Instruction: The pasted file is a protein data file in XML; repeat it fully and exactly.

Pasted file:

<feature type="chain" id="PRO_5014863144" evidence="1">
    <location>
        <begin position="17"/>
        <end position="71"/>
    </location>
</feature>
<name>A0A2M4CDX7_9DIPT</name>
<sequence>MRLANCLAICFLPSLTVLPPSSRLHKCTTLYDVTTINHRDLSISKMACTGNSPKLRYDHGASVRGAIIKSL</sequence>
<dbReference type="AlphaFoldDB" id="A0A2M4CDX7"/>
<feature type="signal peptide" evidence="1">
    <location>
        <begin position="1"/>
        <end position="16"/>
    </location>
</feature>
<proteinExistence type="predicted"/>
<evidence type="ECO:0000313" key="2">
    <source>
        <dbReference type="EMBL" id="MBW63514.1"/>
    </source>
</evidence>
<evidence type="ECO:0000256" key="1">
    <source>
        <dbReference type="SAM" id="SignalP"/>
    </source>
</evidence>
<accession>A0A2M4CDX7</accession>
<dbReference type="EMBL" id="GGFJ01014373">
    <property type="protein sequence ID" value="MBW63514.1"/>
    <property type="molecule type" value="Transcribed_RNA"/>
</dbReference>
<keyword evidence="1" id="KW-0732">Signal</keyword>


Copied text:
<feature type="chain" id="PRO_5014863144" evidence="1">
    <location>
        <begin position="17"/>
        <end position="71"/>
    </location>
</feature>
<name>A0A2M4CDX7_9DIPT</name>
<sequence>MRLANCLAICFLPSLTVLPPSSRLHKCTTLYDVTTINHRDLSISKMACTGNSPKLRYDHGASVRGAIIKSL</sequence>
<dbReference type="AlphaFoldDB" id="A0A2M4CDX7"/>
<feature type="signal peptide" evidence="1">
    <location>
        <begin position="1"/>
        <end position="16"/>
    </location>
</feature>
<proteinExistence type="predicted"/>
<evidence type="ECO:0000313" key="2">
    <source>
        <dbReference type="EMBL" id="MBW63514.1"/>
    </source>
</evidence>
<evidence type="ECO:0000256" key="1">
    <source>
        <dbReference type="SAM" id="SignalP"/>
    </source>
</evidence>
<accession>A0A2M4CDX7</accession>
<dbReference type="EMBL" id="GGFJ01014373">
    <property type="protein sequence ID" value="MBW63514.1"/>
    <property type="molecule type" value="Transcribed_RNA"/>
</dbReference>
<keyword evidence="1" id="KW-0732">Signal</keyword>